Washington DC, Sep 18: Leaders of pro-democratic Hong Kong movement has on Tuesday appealed directly to United States lawmakers to pass legislation to fight human rights atrocities in the territory and exert pressure on China.
In an appearance expected to infuriate China, the activists, who always stood at forefront of mass protests in Hong Kong, testified before a Congressional panel in support of US bill aimed at securing Hong Kong civilian’s civil rights.
“This is not a plea for so-called foreign interference. This is a plea for democracy,” singer and activist Denise Ho told a hearing of the Congressional-Executive Commission on China on Tuesday.
Leaders also urged members of the panel – consists of US senators and members of House of Representatives from both political parties, to take stern action even if it might cause disturbance to Hong Kong economy.
“Beijing should not have it both ways, reaping all the economic benefits of Hong Kong’s standing in the world while eradicating our sociopolitical identity” said Joshua Wong, secretary-general of Hong Kong’s Demosisto party and leader of the “Umbrella Movement.”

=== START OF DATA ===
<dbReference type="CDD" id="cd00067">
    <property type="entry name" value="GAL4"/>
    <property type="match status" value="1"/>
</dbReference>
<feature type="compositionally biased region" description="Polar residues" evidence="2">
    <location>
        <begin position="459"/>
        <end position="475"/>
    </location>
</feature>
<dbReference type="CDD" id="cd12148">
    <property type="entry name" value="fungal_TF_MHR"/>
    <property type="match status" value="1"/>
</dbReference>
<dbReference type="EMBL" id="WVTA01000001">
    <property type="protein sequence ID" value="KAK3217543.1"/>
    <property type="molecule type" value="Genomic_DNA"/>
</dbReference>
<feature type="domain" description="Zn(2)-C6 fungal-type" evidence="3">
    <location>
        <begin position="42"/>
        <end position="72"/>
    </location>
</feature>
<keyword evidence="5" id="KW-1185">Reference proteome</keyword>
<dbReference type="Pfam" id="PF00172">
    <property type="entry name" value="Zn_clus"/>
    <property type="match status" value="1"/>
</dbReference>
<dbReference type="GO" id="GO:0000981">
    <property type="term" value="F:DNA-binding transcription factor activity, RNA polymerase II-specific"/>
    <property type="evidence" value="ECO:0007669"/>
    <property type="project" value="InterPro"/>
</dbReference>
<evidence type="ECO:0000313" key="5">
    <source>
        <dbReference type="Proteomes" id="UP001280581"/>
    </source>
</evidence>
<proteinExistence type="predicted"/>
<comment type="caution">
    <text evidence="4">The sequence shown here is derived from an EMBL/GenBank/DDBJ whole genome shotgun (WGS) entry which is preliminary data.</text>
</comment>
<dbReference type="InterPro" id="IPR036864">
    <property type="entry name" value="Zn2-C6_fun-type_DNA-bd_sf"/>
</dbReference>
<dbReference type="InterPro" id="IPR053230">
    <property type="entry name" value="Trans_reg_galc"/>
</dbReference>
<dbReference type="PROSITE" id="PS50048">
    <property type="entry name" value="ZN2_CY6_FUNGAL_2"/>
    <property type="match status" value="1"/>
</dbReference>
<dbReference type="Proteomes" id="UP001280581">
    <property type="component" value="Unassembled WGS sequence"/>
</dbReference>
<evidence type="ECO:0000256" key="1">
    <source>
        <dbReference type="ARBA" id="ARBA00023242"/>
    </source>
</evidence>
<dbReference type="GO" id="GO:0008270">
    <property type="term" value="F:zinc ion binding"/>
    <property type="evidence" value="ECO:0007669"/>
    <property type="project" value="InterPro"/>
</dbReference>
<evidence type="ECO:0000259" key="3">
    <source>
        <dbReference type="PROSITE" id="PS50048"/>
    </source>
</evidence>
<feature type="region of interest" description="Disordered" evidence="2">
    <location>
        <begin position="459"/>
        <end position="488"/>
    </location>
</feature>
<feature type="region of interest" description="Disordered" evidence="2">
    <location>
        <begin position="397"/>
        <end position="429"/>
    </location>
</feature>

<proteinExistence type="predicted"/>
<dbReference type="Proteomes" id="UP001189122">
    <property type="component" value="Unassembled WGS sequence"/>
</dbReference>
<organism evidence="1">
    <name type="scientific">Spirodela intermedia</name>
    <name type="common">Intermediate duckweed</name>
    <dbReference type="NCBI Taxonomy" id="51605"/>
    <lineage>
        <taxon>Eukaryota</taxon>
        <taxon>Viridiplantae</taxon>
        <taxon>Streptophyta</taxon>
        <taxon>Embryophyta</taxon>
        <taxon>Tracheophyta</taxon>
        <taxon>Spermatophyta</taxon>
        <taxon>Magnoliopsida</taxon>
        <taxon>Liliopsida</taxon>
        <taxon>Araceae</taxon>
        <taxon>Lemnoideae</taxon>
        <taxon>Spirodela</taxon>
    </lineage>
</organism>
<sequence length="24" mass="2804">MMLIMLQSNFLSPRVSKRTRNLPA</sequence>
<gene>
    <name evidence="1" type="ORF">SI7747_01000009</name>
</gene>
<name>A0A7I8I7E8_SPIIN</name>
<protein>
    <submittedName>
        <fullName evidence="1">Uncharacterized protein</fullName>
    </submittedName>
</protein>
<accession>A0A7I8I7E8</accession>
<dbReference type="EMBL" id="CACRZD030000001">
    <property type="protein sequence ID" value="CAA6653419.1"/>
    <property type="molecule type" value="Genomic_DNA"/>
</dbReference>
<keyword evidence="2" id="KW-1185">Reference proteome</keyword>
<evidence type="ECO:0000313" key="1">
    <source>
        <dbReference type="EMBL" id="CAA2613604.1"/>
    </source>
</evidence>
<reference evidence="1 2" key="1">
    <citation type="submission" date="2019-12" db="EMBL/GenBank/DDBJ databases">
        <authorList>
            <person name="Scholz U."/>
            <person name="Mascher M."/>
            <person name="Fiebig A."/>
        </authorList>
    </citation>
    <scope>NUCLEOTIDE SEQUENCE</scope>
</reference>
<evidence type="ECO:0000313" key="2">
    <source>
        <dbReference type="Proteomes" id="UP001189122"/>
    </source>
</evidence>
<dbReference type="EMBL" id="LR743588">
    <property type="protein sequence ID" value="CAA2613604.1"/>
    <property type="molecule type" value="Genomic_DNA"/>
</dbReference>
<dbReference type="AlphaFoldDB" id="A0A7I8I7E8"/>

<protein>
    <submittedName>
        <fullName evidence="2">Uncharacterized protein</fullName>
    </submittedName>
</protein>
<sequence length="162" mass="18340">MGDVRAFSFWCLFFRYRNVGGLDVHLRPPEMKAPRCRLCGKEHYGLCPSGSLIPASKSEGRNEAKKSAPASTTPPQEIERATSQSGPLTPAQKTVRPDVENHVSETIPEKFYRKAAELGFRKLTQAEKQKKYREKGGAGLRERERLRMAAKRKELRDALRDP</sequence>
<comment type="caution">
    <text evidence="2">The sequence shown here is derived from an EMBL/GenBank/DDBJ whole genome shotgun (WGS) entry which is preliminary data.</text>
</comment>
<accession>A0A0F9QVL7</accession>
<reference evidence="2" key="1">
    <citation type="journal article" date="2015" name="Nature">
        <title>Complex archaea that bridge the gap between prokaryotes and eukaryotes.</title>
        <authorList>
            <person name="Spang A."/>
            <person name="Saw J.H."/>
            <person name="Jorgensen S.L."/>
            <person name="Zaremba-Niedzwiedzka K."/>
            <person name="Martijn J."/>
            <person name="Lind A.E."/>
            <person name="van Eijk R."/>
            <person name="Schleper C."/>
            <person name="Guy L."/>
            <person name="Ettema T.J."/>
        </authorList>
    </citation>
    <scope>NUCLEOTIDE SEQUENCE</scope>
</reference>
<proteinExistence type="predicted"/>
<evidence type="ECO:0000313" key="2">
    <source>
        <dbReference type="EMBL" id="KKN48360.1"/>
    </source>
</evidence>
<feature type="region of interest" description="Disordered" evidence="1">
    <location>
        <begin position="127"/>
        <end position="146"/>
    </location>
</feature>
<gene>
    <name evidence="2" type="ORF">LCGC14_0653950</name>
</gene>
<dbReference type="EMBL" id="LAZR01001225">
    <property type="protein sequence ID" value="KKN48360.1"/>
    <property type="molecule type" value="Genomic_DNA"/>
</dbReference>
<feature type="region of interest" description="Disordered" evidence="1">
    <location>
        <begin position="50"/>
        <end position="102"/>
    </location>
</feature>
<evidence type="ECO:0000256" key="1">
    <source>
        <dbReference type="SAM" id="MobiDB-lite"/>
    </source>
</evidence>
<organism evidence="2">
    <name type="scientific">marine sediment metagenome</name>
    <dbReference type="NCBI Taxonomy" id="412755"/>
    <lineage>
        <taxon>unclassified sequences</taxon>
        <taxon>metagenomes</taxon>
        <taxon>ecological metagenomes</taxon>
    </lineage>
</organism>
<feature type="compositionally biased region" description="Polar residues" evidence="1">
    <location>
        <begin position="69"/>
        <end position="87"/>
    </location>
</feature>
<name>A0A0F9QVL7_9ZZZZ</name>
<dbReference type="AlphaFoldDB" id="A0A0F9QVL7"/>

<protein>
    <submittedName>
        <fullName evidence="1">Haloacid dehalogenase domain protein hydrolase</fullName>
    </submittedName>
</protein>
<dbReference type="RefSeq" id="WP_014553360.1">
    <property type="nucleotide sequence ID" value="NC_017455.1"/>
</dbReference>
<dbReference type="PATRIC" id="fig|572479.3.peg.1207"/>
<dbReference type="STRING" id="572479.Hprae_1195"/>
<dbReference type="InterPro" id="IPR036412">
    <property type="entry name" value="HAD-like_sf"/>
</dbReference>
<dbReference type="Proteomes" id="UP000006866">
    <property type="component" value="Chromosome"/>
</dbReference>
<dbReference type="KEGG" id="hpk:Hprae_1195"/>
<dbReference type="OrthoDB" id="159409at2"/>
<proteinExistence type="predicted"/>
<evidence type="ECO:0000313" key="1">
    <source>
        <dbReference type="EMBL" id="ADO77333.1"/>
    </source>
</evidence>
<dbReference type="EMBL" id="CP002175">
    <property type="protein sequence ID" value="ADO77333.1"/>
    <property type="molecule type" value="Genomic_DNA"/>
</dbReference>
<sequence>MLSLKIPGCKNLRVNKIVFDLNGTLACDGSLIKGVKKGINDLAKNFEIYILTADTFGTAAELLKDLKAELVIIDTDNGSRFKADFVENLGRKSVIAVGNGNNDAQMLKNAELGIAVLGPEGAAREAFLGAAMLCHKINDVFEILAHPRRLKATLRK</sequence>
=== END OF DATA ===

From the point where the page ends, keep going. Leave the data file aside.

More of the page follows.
He warned China’s President Xi Jinping may take “harsh” decision ahead of October 1 commemoration to mark the 70th anniversary of the People’s Republic of China. “Sending in the tanks remains irrational, though not impossible,” Wong said.
Moreover, in a positive note, US Congress lawmakers present at the hearing also backed for a look onto Hong Kong special trade status.
“The United States and other nations have options precisely because Beijing benefits from Hong Kong’s special status — a special status which has made Hong Kong an international financial centre built on the promises that China made to the world with regards to Hong Kong, which they seek to break.” said Senator Marco Rubio, the Republican co-chairman of the commission.
Hong Kong leader Carrie Lam on Tuesday said her administration would hold a public dialogue session aimed at easing political turmoil and tensions in the city next week, and reiterated calls for an end to the months-long violence that has ramped the territory since June.
Hong Kong’s metro stations and businesses have on Monday firmly resumed working after a chaotic rally on Sunday when the city’s police fired tear gas, rubber bullets and water cannon at dissenters who attempted block paths and spilling petrol bombs near authority’s headquarters.
Protests have plunged the city into its largest turmoil in decades with dissenters taking to the streets since the past three months against a controversial extradition bill that would allow suspects in Hong Kong to be sent to mainland China for court prosecution.